So, I was excited shortly after moving to Grand Rapids to learn about the “River For All” initiative currently underway. This monumental undertaking is the coordinated effort between the City of Grand Rapids, Grand Rapids WhiteWater, the Great Lakes Fishery Commission, and Downtown Grand Rapids, Inc., among others. It is this coming together of dynamically different organizations that has the power to re-engage Grand Rapidians in their essential and foundational waterway, providing equitable access to a natural resource shuttered long ago by damming and logging.
Together, the River for All participants have a vision of a vibrant city that appreciates its main waterway once again. The GRWW’s Grand River Restoration Project seeks to return the river’s calm waters to their former zeal, a vital initiative that will serve as a catalyst for riverfront projects that increase access and attract residents and visitors to the water for decades to come.
I’d encourage everyone to explore the project – and the various pieces – to learn how you can be involved. This is generational work and it needs the voices of the people to make it a reality. I like to think of “River For All” as the aspiration, but it will take the community’s imagination to make it a reality.
It can be hard to envision the future when it’s so far away but, trust me, reclaiming the river from its former managed state and returning it to the community as an asset which can be enjoyed by everyone is totally worth it. I’ve seen it, I’ve lived it, and there are few things better than floating down the river past the skyline on a hot day, smiling and waving at unknown neighbors, as families picnic on the banks, joggers trot along the trails, and people – from all walks of life – enjoy the heart of the City as a community.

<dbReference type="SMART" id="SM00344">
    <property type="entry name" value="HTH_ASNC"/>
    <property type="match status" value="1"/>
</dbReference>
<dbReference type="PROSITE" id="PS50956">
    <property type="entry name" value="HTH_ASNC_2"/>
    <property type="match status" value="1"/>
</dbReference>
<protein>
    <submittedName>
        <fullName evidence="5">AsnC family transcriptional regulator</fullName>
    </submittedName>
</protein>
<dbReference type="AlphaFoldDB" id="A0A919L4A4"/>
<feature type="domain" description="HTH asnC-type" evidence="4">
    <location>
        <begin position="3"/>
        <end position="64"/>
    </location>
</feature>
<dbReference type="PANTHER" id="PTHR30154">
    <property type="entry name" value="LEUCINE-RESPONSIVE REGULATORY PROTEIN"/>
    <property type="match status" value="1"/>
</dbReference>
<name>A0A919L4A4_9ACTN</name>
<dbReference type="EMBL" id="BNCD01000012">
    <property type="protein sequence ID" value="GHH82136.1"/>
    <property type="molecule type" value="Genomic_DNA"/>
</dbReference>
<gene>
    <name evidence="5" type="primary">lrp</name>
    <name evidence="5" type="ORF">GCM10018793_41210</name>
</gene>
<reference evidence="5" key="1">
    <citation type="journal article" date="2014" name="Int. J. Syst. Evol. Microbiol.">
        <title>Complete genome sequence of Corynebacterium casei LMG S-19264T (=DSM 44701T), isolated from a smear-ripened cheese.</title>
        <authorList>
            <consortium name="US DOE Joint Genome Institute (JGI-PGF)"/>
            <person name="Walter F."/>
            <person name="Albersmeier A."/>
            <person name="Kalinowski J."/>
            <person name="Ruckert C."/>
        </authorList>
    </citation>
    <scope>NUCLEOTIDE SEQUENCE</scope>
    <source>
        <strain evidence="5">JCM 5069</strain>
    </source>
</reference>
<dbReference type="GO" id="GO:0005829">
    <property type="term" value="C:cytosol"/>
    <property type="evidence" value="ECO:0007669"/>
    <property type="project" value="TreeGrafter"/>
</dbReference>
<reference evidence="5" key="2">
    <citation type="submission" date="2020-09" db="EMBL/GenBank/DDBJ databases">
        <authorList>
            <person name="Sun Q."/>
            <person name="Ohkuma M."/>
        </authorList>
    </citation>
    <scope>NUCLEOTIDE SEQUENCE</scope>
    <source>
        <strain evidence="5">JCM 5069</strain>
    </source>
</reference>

About the Author: David Green
A career government communicator with more than 25 years of experience, David is the Director of Communications for the City of Grand Rapids. A retired soldier, David joined the City of Grand Rapids in 2020 following his stint as the City of Austin’s Media Relations Manager.
He possesses a high cultural and generational IQ, which allowed him to develop and lead diverse communications teams through challenging situations in more than eight countries across three continents. Riots, bombings, mass casualties, and natural disasters; David is no stranger to crisis and has been lauded by leaders at the highest levels of government for his steady hand and calm under pressure.
He is perpetually curious and has a passion for digging into complex topics with a knack for making them easily understood. From tech to defense and economics to politics, he gets a kick out of helping people navigate the world in which we all live. He specializes in hacking bureaucracies and closing the distance between people and government.
He holds a B.A. in communications from Thomas Edison State University and a M.A. in Human Dimensions of Organizations from the University of Texas. He lives in Grand Rapids with his wife of 20 years, Karyn, and their two dogs. He spends his free time reading, watching Youtube videos about ancient human civilizations, and chasing his goal of finding every remix of Blue Monday by New Order.